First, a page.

Vitamin B6 dependent
Fig. 3.3 Interrelationships between methionine and folate metabolic cycles.
adults (McNulty, 1997)! There are concerns about the bioavailability of dietary folate (Gregory, 1995). Food folates are present mainly as polyglutamate derivatives which have to be converted to a monoglutamyl form by folate conjugase to be absorbed by the jejunum. Changes in the pH of the lumen contents, or the presence of folate conjugase inhibitors, folate binders or other specific food components can all adversely affect the rate of hydrolysis and uptake of the vitamin (McNulty, 1997). These factors account for the wide range of folate bioavail-ability of the naturally occurring folate polyglutamates in all foods.
Stable isotope studies have found 50% relative bioavailability of polyglutamyl compared to monoglutamyl forms of folate (Gregory et al, 1991). Hence the relative bioavailability of folates from a mixed diet is difficult to predict and is considerably less than when the vitamin is eaten as a supplement or in a fortified food.
Folates are involved in a number of single carbon transfer reactions, especially in the synthesis of purines, pyrimidines, glycine and methionine. THF can have one-carbon units added, for example formyl, methyl or methylene and these are attached to either the N5 or N10 nitrogen or both (Scott, 2000). The principal source of the one-carbon units is serine. The one-carbon units are donated once to change uracil to a thymine-type base during the biosynthesis of pyrimidine, and twice during the biosynthesis of purines. Pyrimidine biosynthesis generates dihydrofolate from 5,10 THF, which is then reduced back to THF. In the two reactions of purine biosynthesis 5,10 formyl THF is the donor of carbon and THF is generated by both reactions. In all three reactions the cofactor THF is then available to attach another one-carbon unit and repeat the process. Only a small amount of the cofactor is required in cells because of the continuous regeneration back to the THF form. These cycles could be called the DNA and/or RNA biosynthetic cycles since they provide the de novo synthesis of the bases used to make these structures (Scott, 2000).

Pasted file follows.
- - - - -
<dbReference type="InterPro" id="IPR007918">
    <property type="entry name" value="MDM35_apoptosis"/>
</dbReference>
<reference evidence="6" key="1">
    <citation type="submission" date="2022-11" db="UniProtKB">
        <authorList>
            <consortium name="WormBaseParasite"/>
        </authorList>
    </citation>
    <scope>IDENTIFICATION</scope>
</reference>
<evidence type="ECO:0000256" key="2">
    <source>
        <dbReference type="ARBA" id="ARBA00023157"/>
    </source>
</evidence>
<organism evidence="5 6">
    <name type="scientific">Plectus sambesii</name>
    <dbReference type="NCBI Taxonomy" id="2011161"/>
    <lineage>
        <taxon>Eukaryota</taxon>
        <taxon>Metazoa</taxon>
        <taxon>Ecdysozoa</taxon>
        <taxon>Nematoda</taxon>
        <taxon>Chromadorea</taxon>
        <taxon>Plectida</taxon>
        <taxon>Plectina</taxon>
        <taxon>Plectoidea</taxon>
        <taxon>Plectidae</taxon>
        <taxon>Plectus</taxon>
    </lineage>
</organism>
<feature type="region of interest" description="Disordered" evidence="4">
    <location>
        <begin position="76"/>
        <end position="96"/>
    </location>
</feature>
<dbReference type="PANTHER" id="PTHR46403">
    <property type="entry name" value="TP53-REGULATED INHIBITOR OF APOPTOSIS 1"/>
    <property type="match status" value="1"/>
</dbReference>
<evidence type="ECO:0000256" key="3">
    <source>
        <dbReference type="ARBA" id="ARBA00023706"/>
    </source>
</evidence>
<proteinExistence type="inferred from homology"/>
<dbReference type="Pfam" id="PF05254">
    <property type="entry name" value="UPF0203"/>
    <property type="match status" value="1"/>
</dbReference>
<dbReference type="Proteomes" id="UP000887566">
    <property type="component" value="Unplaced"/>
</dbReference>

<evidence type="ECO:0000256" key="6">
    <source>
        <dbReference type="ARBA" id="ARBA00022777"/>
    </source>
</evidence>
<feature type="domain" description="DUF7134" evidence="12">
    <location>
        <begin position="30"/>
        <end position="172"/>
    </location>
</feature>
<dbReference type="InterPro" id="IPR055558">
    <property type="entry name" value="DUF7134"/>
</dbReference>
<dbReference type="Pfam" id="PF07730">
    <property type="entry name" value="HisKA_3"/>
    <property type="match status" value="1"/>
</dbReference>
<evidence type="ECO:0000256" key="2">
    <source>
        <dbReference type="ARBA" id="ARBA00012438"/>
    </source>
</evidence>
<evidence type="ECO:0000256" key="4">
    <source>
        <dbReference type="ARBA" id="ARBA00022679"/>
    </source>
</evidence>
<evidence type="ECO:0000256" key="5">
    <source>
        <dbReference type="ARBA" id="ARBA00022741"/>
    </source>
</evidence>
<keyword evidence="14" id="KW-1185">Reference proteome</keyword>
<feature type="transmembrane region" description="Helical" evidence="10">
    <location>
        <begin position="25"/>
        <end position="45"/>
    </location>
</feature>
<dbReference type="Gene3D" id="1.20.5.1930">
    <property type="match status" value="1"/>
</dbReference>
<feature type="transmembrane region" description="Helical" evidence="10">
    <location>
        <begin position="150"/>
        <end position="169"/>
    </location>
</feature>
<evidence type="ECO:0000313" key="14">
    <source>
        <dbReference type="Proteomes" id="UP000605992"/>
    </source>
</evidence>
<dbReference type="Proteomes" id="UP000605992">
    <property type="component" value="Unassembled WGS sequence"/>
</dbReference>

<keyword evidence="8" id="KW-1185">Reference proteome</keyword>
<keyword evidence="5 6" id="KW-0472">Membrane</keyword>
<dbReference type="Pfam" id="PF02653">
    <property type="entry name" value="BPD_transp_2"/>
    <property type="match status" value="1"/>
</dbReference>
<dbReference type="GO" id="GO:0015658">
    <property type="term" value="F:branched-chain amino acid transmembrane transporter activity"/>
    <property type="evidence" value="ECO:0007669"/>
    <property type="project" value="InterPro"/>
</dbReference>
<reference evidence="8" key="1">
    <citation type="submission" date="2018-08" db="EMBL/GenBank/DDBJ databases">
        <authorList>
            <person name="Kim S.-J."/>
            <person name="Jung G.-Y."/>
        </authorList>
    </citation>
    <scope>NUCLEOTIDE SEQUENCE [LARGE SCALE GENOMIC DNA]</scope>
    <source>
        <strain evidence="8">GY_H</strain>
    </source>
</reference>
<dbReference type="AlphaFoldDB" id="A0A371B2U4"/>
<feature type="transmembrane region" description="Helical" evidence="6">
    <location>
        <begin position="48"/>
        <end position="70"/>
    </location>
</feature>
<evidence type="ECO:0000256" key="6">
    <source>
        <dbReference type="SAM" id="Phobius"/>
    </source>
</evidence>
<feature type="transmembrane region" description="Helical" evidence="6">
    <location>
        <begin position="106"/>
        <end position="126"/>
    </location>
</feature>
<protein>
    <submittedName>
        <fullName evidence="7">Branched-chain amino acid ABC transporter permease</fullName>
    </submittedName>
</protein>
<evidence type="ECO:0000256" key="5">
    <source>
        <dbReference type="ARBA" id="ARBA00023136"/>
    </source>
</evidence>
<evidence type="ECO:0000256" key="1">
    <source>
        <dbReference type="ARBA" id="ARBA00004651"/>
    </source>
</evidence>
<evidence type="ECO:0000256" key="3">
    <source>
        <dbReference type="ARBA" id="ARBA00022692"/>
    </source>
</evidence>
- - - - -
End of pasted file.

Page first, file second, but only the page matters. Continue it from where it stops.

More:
In addition to the role described above, folates also participate in the methy-lation cycle (Fig. 3.3). Enzymes called methyl transferases exist in all mammalian cells and transfer methyl groups to a wide range of acceptors. In all cases the source of the methyl groups is the methyl group of methionine, which is passed on after it has been activated with ATP to form S-adenosylmethionine (SAM). Donations of the methyl groups from SAM produce S-adenosylhomocysteine (SAH) which is rapidly hydrolysed to homocysteine. Homocysteine is remethy-lated either from choline or by the folate cofactor 5-methylTHF. The methylation cycle is essential in intermediary metabolism requiring a continuous supply of methyl groups and for which a major source is the folate cofactor.
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